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Milnacipran use while Breastfeeding

Drugs containing Milnacipran: Savella

Milnacipran Levels and Effects while Breastfeeding

Summary of Use during Lactation

Milnacipran has not been studied in nursing mothers and the manufacturer recommends that nursing mothers not take milnacipran.[1] Because no information is available on the use of milnacipran during breastfeeding, an alternate drug may be preferred, especially while nursing a newborn or preterm infant.

Drug Levels

Maternal Levels. Relevant published information was not found as of the revision date.

Infant Levels. Relevant published information was not found as of the revision date.

Effects in Breastfed Infants

Relevant published information was not found as of the revision date.

Effects on Lactation and Breastmilk

Galactorrhea is reported by the manufacturer to be a side effect of milnacipran.[1] One woman who was being treated for depression took an intentional overdose of 950 mg of milnacipran orally. From day 5 to day 15 after the overdose, the patient noted a flow of milk from her left breast. The galactorrhea resolved without treatment.[2]

In a study of cases of hyperprolactinemia and its symptoms (e.g., gynecomastia) reported to a French pharmacovigilance center, milnacipran was not found to have an increased risk of causing hyperprolactinemia compared to other drugs.[3]

An observational study looked at outcomes of 2859 women who took an antidepressant during the 2 years prior to pregnancy. Compared to women who did not take an antidepressant during pregnancy, mothers who took an antidepressant during all 3 trimesters of pregnancy were 37% less likely to be breastfeeding upon hospital discharge. Mothers who took an antidepressant only during the third trimester were 75% less likely to be breastfeeding at discharge. Those who took an antidepressant only during the first and second trimesters did not have a reduced likelihood of breastfeeding at discharge.[4] The antidepressants used by the mothers were not specified.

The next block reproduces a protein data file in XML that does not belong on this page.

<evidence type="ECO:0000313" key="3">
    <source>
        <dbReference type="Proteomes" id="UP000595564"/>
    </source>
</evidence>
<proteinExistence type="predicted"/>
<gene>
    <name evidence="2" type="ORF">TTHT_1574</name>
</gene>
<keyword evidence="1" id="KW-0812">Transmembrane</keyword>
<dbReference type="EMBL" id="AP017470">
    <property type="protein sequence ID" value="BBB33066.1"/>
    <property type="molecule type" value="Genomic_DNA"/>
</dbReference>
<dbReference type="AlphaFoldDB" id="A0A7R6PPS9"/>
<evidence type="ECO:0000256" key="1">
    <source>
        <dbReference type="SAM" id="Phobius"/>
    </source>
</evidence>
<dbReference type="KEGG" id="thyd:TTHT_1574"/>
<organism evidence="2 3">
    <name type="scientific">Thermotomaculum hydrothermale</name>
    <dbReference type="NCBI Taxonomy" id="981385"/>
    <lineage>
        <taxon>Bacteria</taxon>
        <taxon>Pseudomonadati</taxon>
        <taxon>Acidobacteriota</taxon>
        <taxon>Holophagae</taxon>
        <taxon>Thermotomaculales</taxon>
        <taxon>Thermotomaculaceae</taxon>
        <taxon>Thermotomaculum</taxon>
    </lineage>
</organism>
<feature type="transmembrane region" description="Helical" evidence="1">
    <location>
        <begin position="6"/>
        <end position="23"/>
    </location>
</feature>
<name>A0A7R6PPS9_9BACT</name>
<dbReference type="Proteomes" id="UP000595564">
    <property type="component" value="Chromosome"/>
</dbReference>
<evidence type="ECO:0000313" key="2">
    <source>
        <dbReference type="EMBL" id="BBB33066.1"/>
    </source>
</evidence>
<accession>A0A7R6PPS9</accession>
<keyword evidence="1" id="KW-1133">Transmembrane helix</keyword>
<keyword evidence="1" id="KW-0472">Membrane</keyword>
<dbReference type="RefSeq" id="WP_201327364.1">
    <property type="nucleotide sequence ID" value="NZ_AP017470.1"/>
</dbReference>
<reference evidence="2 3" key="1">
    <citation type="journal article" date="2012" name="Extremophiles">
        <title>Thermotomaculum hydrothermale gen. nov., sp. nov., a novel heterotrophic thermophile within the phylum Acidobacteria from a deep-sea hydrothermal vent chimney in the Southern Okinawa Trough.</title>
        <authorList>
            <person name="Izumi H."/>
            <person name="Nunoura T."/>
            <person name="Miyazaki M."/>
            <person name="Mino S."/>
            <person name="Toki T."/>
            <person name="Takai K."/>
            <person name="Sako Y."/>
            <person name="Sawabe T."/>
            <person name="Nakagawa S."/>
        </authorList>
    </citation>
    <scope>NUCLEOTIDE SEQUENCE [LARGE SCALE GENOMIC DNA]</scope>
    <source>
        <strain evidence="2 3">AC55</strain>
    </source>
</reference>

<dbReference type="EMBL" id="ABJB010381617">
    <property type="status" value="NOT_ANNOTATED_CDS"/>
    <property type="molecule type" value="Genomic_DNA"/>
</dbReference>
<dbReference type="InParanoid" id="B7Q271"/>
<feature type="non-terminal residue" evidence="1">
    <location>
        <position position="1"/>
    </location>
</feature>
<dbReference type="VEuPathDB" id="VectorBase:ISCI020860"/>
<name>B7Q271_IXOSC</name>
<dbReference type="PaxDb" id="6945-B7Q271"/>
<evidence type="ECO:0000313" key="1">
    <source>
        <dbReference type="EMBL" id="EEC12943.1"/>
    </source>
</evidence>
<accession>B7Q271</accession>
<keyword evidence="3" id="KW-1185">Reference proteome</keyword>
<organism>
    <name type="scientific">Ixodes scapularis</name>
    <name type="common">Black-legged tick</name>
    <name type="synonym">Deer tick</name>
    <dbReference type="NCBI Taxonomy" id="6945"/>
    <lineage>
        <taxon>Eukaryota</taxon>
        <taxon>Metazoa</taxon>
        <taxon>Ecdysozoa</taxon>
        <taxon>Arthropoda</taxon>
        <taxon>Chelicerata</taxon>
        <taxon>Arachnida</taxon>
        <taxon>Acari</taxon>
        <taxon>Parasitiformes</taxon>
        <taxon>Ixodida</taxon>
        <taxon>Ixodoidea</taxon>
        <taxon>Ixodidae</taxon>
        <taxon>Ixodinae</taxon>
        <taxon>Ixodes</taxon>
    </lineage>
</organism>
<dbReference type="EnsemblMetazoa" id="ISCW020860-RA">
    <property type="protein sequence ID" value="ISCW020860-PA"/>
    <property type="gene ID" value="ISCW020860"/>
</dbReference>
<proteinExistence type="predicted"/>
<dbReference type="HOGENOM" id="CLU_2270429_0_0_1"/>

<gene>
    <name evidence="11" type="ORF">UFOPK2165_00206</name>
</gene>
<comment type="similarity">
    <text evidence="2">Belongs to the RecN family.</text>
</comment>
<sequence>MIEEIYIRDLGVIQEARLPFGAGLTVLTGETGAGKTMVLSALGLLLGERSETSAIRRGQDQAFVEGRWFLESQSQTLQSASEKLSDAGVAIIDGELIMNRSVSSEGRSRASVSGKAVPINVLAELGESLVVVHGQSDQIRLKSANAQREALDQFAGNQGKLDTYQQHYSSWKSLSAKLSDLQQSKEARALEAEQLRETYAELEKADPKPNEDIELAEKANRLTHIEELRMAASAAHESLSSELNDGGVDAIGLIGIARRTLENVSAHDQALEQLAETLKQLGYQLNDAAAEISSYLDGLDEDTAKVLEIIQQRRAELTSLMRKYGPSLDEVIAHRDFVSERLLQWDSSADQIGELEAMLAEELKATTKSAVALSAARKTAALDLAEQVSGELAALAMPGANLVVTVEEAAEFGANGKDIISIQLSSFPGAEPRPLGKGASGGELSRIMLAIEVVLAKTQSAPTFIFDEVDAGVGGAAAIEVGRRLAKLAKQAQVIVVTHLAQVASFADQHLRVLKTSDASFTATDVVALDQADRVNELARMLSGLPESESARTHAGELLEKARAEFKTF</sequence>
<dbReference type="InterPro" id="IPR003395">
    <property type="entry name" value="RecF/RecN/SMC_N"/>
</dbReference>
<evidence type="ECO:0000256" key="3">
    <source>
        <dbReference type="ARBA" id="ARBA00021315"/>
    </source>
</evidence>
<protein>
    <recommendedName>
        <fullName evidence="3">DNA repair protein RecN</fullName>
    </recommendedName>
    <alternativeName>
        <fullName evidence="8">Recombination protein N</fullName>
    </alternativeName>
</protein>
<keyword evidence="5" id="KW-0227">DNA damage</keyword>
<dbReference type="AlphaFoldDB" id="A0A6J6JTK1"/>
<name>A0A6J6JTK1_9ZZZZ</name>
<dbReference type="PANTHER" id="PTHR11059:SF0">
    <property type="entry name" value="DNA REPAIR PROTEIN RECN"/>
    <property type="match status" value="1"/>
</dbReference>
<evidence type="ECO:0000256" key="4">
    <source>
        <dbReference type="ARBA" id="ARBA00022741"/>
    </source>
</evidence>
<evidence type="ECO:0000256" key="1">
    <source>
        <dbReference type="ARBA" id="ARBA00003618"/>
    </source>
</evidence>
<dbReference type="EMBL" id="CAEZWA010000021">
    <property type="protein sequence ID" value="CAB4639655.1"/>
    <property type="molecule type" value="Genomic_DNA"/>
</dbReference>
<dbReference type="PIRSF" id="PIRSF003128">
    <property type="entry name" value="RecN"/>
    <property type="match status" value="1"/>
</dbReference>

A retrospective cohort study of hospital electronic medical records from 2001 to 2008 compared women who had been dispensed an antidepressant during late gestation (n = 575) to those who had a psychiatric illness but did not receive an antidepressant (n = 1552) and mothers who did not have a psychiatric diagnosis (n = 30,535). Women who received an antidepressant were 37% less likely to be breastfeeding at discharge than women without a psychiatric diagnosis, but no less likely to be breastfeeding than untreated mothers with a psychiatric diagnosis.[5] None of the mothers were taking milnacipran.

Alternate Drugs to Consider

Duloxetine, Pregabalin

References

1. Savella package insert. Forest Pharmaceuticals, Inc. January 2009.

2. de Haro L, Hayek-Lanthois M, Rodor F, Valli M. [Amenorrhea and galactorrhea after acute overdose with milnacipran]. Therapie. 2001;56:799-800. PMID: 11878113

3. Trenque T, Herlem E, Auriche P, Drame M. Serotonin reuptake inhibitors and hyperprolactinaemia: a case/non-case study in the French pharmacovigilance database. Drug Saf. 2011;34:1161-6. PMID: 22077504

4. Venkatesh KK, Castro VM, Perlis RH et al. Impact of antidepressant treatment during pregnancy on obstetric outcomes among women previously treated for depression: An observational cohort study. J Perinatol. 2017;37:1003-9. PMID: 28682318

5. Leggett C, Costi L, Morrison JL et al. Antidepressant use in late gestation and breastfeeding rates at discharge from hospital. J Hum Lact. 2017;33:701-9. PMID: 28984528

Milnacipran Identification

Substance Name

Milnacipran

CAS Registry Number

92623-85-3

Drug Class

Adrenergic Uptake Inhibitors

Antidepressive Agents

Serotonin Uptake Inhibitors

Administrative Information

LactMed Record Number

703

Last Revision Date

20171130

Disclaimer

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